Anthropological Science
Original Articles
Paralysis and severe disability requiring intensive care in Neolithic Asia
MARC F. OXENHAMLORNA TILLEYHIROFUMI MATSUMURALAN CUONG NGUYENKIM THUY NGUYENKIM DUNG NGUYENKATE DOMETTDAMIEN HUFFER
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Volume 117 (2009) Issue 2 Pages 107-112

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Abstract

This communication documents one of the earliest verifiable cases of human paralysis associated with severe spinal pathology. A series of skeletal abnormalities is described for a young adult male (M9) from a Southeast Asian Neolithic community. Differential diagnosis suggests that M9 suffered from a severely disabling congenital fusion of the spine (Klippel–Feil Syndrome, Type III), resulting in child-onset lower body paralysis at a minimum (maximally quadriplegia). M9 experienced severe, most probably total, incapacitation for at least a decade prior to death. In the prehistoric context, this individual’s condition would have rendered him completely dependent on others for survival.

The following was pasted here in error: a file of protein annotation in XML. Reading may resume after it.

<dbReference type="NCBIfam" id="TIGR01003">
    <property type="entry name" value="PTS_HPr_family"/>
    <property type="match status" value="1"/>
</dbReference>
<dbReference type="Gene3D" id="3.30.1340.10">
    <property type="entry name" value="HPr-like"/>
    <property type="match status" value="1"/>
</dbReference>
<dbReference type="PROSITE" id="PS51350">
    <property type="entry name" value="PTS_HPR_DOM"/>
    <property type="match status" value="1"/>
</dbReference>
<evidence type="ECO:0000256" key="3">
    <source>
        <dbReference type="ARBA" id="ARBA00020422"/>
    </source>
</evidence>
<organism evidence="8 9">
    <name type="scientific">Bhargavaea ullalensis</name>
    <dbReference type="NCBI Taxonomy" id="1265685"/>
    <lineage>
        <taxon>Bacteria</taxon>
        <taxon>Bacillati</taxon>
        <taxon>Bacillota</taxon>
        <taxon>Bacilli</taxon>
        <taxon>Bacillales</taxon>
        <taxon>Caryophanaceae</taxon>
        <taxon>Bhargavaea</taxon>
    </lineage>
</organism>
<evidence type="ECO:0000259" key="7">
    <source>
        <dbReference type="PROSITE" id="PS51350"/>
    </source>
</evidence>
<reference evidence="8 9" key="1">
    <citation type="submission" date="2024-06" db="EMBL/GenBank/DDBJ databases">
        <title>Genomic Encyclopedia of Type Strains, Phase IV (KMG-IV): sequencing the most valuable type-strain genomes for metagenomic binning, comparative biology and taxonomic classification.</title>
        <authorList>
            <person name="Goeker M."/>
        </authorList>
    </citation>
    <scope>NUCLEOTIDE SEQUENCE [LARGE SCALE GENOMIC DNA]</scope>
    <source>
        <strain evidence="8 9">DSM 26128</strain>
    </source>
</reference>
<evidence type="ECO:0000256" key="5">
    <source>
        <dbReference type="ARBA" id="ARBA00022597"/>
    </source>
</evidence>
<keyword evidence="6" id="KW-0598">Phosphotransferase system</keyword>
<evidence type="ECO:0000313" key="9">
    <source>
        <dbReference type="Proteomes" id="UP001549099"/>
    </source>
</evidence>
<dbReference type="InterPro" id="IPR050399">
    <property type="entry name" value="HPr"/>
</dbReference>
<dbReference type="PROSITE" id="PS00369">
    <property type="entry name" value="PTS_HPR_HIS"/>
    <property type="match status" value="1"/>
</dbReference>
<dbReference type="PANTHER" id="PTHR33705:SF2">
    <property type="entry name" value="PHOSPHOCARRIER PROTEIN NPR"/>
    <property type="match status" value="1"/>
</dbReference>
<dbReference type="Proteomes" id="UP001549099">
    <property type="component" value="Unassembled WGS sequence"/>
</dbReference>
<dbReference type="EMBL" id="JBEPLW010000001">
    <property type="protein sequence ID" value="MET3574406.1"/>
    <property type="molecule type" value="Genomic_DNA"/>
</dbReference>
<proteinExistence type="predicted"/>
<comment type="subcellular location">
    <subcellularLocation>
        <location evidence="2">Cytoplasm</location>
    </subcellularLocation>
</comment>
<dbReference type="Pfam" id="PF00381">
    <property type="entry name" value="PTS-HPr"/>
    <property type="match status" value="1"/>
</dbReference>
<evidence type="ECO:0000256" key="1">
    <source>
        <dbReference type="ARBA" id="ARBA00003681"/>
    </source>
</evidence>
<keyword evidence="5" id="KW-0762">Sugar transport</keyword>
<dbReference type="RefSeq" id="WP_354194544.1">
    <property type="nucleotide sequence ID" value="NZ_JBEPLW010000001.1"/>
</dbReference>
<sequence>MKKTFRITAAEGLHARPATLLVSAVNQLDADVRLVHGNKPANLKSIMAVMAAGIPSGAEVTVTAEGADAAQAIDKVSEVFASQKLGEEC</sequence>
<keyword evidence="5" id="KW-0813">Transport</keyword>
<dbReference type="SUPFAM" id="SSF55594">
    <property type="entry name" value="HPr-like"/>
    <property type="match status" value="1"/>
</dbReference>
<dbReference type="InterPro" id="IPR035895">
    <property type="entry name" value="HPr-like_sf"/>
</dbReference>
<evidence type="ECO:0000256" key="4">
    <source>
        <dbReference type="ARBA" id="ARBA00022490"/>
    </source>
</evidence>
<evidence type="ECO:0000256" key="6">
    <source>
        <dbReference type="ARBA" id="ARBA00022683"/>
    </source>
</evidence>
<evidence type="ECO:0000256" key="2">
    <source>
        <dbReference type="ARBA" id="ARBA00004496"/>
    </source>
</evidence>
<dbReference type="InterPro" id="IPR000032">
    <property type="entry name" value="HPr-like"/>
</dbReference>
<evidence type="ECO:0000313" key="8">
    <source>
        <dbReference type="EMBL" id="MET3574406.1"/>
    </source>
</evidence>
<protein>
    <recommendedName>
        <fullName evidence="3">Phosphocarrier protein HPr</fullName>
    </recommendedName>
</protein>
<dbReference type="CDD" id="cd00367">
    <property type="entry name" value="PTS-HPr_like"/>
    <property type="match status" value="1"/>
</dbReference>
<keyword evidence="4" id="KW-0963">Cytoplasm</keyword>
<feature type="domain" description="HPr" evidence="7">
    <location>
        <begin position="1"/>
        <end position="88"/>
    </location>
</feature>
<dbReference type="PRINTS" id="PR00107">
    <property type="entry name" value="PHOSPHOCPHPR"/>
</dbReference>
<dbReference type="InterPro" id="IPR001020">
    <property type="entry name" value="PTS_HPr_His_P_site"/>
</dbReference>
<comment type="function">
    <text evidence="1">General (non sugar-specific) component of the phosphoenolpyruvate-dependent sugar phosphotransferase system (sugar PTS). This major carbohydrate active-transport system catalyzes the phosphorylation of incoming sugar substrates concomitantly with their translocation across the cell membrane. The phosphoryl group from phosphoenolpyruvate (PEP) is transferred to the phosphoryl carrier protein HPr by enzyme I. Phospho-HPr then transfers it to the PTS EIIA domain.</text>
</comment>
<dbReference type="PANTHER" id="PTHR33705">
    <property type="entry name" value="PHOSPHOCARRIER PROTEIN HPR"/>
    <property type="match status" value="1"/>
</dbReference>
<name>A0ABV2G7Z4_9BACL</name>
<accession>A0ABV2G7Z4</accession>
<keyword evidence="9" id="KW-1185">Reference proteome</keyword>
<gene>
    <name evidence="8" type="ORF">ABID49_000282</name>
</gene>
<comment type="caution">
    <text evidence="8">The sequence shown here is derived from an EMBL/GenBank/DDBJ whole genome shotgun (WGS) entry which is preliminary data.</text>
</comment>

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© 2009 The Anthropological Society of Nippon
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